Nobel Prize alternative celebrates the funny and unusual
HARI SREENIVASAN: And now, The Connection. We all love an awards ceremony, and in America, we tend to give awards out for anything.
In the film world, for instance, there's the Razzies, "honoring" the worst performances and movies of the year.
HALLE BERRY: I want to thank the cast. You know, it's really important, in order to give a really bad performance, like I did, you need a lot of bad actors around you.
HARI SREENIVASAN: In the fashion world, the late critic, Richard Blackwell, became famous for his annual "Worst Dressed List."
And in the world of science, in anticipation of the first Nobel Prize announcements tomorrow, the Ig Nobel Prizes were awarded just last month at Harvard University, to celebrate—not the worst scientific achievements of the year—but the funniest.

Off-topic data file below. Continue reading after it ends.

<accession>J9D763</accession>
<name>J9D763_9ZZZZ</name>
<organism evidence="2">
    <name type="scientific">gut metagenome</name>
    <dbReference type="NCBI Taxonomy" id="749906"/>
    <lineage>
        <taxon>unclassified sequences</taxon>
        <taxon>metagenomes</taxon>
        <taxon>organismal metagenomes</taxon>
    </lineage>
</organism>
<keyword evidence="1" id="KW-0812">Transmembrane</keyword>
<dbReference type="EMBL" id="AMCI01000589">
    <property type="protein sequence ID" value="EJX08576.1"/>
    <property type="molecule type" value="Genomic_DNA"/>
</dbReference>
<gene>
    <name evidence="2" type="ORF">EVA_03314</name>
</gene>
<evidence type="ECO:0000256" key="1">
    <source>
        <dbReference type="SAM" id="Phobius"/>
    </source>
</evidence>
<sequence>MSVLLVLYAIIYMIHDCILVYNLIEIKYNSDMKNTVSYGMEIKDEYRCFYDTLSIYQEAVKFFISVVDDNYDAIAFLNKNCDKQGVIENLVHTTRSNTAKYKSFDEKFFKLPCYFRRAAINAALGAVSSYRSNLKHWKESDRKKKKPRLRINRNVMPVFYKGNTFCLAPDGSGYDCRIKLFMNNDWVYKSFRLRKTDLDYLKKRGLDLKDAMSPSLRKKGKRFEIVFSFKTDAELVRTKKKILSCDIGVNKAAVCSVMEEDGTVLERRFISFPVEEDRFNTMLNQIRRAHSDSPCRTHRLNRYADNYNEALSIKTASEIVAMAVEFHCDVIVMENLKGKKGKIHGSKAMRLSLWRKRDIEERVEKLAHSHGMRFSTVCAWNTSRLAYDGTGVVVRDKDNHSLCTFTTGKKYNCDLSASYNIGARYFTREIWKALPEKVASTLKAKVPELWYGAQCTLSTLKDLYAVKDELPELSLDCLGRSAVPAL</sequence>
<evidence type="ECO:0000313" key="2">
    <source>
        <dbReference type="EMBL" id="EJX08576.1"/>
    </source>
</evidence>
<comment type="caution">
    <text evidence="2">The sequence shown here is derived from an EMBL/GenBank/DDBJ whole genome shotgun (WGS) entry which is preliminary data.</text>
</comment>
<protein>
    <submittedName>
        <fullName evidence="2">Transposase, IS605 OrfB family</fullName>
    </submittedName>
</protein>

MARC ABRAHAMS: Every winner has done something that first makes people laugh, then makes them think.
HARI SREENIVASAN: This year's Ig Nobel winners included scientists who studied things as far-reaching as the effects of opera on mouse heart-transplant patients…to the navigational talents of dung beetles…
IG NOBEL WINNER: Some people think science… is crap!
HARI SREENIVASAN: … to the possibility of running on water… on the moon.
The Ig Nobel ceremony sometimes features Nobel Laureates demonstrating new inventions. Like this emergency bra created after the Chernobyl nuclear accident to protect against radiation.
The awards also feature "Miss Sweety-Poo", an eight-year old girl hand-picked each year to combat overlong acceptance speeches in an unusual, but effective way.
MISS SWEETY-POO: Please stop! I'm bored! Please stop! I'm bored! Please stop! I'm bored!
HARI SREENIVASAN: But more than anything else, the Ig Nobel ceremony provides a venue to show that even the most rigorous minds in science still like to have a good laugh.